To make sure only necessary employees have access to sensitive data, create a Network Access Control List (NACL). This allows you to manually select which users have access to specific IP addresses.
That way, you control who has access to company data, instead of leaving your security to chance.
7. Learn How to Recognize Phishing Emails.
Phishing scams are one of the most common forms of cyber attacks. They often come in the form of emails urging users to click a link, download an attachment, or share sensitive information.
However, these links and attachments are often filled with malware that could infect your computer and damage important data. Hackers might also use your personal information for fraud or theft.
So how can you differentiate a legitimate email from a phishing scam?
Every phishing email is different, but they often share a few common characteristics:
- Sender’s name or email address is unfamiliar
- Lack of a personal greeting
- Grammar or misspellings
- Sender asks for personal information, like a password or credit card number
- Sender creates a sense of urgency to click a link or download an attachment
Keep in mind that even if an email has correct grammar and uses a personal greeting, that doesn’t necessarily mean it isn’t a phishing email. Hackers are creating more convincing emails every year, so it’s important to always be on your guard, even if the email seems legitimate.
The best thing you can do is to follow up over the phone or in person. For example, if your bank sends an urgent email, asking you to update your payment information, it’s best to call the bank directly or visit your nearest branch. That way, you can be sure that the proper security measures are in place to protect your account.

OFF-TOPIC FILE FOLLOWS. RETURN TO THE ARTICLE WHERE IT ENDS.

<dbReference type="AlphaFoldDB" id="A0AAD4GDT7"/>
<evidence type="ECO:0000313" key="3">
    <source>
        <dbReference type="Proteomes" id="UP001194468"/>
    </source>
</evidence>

Learning how to recognize phishing emails could save your company from a damaged reputation and financial ruin. That’s why it’s critical to train your employees on how to respond to these threats.
8. Create an Incident Response Plan.
Thus far, we have described a series of effective, preventative security measures. Yet despite thorough planning and preparation, you can never completely eliminate the risk of a cyber attack.
That’s why every business should have an incident response plan in place. That way, if you experience a cybersecurity breach, you’ll be able to respond quickly and minimize the damage.
Begin by tracing the attack and isolating the damage as much as possible. Retrieve any lost data through backups, and remove the infected device(s) from your network. If necessary, inform any affected parties of the breach, and share an action plan on how you will resolve the situation.
Finally, you should conduct a post-incident review to address and resolve any vulnerabilities that might have caused the attack. Update your cybersecurity policies, and make a plan for avoiding similar incidents in the future.
9. Educate Your Employees.
Your employees are one of the greatest risks to your business’s cybersecurity, but they can also become a huge asset if you educate them correctly.
Start by identifying the risks at your organization, like weak passwords, inappropriate device use, and email phishing. Then, create campaigns and training programs to target these risks.
By mitigating employee risk, you are also reducing the risk of your business’s security as a whole.
Develop a Legacy of Airtight Security
Airtight security doesn’t happen overnight, but you can set the precedent for your organization, one new policy at a time. By constantly adding new preventative security measures and keeping your team on the same page, you can protect your data against any attack that comes your way.
Here at CR-T, we take pride in providing enterprise-level IT services at prices that work for small businesses. Our team of experts can become your IT support department, responding to issues quickly, often before you even know about them. Covering everything from your servers and network infrastructure to your computers, workstations and mobile devices, we provide end-to-end solutions for all your technology needs.
Time and experience have helped us develop best practices and workflow procedures designed to keep your focus on your business, not your technology.